The relationship between business and government is becoming increasingly antagonistic. But the two sides should not overdo it: they need each other.
Much political rhetoric across the spectrum suggests that the relationship between companies and the state is in essence antagonistic. Those on the right argue that government interferes far too much in the process of wealth generation and hinders rather than helps commerce. Those on the left depict business as a ravenous predator that government needs to control, exploiting workers and consumers and evading taxes.
All that combative talk made it harder to respond to the 2007-08 banking crisis. The collapse of the subprime-mortgage market and the subsequent rescue of the banking sector created a sense of anger towards the financial elite which turned into a wider frustration with the corporate world. The crisis led to a plunge in tax revenues and a sharp rise in budget deficits, prompting governments to pursue austerity programmes that imposed tax increases on many middle-class people and cut the benefits of the less well-off. Such a climate breeds resentment of companies that are seen as not paying their fair share of taxes or of exploiting their monopoly pricing power.
In response, governments have introduced strict new regulation, particularly for banks, and sought to crack down on the use of offshore tax havens. But they have also recognised that they cannot afford to drive multinational business away. Some countries, including Britain, have cut their tax rates in order to attract new business from abroad.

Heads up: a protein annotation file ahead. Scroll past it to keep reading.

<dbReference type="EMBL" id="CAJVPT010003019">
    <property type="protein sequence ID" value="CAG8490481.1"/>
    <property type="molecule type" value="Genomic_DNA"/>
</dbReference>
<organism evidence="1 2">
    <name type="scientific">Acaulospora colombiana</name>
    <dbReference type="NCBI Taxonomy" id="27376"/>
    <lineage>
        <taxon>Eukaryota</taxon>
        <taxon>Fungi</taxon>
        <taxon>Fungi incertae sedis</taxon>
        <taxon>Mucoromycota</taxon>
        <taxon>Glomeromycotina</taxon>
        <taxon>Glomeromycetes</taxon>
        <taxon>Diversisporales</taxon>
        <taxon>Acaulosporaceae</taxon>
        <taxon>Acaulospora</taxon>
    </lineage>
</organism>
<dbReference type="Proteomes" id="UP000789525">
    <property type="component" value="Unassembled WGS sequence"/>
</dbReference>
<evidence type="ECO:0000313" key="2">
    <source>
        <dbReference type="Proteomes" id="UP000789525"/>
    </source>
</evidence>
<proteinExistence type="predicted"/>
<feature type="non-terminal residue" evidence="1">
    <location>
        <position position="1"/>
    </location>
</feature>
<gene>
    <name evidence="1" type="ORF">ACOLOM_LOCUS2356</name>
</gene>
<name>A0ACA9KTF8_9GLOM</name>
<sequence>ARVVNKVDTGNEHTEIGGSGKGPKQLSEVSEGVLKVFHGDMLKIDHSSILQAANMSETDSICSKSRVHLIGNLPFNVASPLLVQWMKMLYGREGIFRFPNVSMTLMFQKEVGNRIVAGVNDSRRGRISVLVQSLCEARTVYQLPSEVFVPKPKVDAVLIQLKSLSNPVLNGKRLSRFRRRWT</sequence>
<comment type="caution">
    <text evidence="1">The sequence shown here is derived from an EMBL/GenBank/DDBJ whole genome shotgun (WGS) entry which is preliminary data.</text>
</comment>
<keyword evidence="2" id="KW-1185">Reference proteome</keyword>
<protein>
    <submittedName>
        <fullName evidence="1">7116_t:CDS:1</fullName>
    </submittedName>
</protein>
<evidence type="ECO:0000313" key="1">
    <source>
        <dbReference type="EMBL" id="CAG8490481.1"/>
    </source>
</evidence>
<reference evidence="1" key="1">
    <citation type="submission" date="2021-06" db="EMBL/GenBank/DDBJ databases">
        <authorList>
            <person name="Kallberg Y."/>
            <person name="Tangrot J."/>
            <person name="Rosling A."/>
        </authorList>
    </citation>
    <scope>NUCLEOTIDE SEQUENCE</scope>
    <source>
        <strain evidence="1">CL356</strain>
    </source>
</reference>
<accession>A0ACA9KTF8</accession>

For all their differences, the two sides need each other. Governments rely on businesses to drive economic growth, create jobs and generate the exports to ensure that their countries can pay their way in the world.
Businesses, for their part, need governments. It is not just that they provide the legal systems and the basic security that allow companies to operate in the first place; they also educate the workers on whom firms depend, and they create the infrastructure—roads, railways and air-traffic control—that enables companies to get their goods to market. Moreover, governments undertake a lot of scientific research that businesses can turn into commercial products, from the internet to satellite positioning systems to drug development.